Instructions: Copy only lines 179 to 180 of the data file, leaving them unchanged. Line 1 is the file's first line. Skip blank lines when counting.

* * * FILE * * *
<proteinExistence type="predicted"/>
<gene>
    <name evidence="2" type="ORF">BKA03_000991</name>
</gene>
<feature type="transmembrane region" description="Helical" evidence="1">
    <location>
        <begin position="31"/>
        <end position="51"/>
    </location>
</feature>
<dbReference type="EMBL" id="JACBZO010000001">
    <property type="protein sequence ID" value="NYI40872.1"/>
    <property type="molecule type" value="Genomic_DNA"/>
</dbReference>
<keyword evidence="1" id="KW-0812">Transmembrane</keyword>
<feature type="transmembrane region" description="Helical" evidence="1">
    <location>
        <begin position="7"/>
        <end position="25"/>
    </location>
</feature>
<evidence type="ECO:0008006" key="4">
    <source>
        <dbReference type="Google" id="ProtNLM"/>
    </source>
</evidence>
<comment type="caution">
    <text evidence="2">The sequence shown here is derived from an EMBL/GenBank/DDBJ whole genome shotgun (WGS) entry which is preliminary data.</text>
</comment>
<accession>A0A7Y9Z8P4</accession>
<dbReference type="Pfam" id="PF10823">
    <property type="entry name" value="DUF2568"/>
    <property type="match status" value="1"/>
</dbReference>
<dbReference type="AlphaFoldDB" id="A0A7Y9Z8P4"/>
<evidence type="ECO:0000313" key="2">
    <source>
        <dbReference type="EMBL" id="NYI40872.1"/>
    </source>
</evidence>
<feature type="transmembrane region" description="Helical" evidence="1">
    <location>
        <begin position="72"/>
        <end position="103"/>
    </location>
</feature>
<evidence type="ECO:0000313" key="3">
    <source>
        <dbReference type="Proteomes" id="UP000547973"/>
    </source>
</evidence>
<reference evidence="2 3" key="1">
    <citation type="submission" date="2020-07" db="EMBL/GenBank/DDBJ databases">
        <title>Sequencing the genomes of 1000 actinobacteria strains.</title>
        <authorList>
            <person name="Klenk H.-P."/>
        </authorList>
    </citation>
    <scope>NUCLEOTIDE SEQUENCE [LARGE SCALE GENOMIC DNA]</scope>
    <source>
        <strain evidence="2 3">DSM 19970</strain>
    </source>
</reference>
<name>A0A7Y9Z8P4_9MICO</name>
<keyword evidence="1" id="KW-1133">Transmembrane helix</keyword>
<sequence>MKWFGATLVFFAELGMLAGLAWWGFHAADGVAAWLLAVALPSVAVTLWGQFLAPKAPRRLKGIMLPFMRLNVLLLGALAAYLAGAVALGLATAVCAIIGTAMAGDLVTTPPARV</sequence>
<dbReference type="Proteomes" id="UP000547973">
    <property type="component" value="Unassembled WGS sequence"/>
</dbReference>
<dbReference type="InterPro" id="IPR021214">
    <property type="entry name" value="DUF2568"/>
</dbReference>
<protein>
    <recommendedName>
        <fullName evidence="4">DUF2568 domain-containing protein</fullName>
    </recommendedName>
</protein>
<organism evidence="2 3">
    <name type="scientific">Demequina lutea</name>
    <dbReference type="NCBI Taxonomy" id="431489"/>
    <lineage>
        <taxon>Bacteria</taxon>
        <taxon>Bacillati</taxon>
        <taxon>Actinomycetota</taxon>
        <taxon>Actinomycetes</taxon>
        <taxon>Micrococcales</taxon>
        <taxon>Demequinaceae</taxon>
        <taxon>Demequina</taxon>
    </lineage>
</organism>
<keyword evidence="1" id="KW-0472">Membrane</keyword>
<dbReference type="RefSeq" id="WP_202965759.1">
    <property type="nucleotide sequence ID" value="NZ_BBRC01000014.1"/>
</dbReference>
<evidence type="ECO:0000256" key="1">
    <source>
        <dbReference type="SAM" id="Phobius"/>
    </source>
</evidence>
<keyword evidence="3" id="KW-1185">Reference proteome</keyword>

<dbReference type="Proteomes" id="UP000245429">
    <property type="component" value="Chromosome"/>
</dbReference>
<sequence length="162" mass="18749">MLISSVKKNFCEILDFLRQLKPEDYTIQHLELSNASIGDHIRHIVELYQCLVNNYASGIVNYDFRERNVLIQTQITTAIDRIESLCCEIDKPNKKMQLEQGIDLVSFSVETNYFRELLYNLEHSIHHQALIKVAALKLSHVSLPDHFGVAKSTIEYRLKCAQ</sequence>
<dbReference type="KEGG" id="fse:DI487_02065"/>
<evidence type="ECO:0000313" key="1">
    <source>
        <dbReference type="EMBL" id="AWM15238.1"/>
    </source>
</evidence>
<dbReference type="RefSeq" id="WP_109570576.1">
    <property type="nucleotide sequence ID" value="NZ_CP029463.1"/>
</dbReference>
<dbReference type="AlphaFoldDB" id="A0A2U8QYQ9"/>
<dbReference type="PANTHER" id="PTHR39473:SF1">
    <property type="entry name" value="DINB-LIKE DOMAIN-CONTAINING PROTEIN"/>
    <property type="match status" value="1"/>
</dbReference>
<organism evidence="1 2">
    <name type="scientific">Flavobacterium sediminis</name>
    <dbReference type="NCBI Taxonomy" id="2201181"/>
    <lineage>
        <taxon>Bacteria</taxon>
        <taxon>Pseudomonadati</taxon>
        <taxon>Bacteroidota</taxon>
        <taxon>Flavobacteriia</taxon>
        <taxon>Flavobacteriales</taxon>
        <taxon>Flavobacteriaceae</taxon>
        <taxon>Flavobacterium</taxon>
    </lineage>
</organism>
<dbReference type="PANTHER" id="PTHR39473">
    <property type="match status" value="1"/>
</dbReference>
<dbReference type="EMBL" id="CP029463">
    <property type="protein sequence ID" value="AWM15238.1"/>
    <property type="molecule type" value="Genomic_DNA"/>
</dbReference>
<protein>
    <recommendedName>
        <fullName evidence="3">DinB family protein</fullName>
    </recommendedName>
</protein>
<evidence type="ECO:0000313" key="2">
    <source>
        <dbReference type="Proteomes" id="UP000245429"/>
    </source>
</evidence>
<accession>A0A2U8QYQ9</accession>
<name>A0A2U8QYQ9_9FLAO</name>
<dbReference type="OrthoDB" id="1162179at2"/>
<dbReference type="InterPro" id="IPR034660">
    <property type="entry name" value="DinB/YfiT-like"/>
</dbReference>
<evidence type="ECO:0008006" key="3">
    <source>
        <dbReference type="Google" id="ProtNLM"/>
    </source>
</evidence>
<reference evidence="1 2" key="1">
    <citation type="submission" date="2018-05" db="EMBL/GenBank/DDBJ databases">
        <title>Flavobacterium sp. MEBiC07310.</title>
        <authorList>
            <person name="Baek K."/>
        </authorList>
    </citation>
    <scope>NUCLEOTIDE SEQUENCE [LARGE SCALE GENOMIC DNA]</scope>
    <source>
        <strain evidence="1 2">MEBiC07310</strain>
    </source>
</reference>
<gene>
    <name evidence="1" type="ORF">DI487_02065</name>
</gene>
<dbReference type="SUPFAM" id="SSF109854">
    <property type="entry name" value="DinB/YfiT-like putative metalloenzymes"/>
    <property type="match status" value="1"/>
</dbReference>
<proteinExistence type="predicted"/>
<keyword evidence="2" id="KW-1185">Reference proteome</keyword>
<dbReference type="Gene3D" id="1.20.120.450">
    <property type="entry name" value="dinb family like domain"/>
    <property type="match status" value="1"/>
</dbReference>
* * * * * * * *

<proteinExistence type="predicted"/>
<keyword evidence="2" id="KW-1185">Reference proteome</keyword>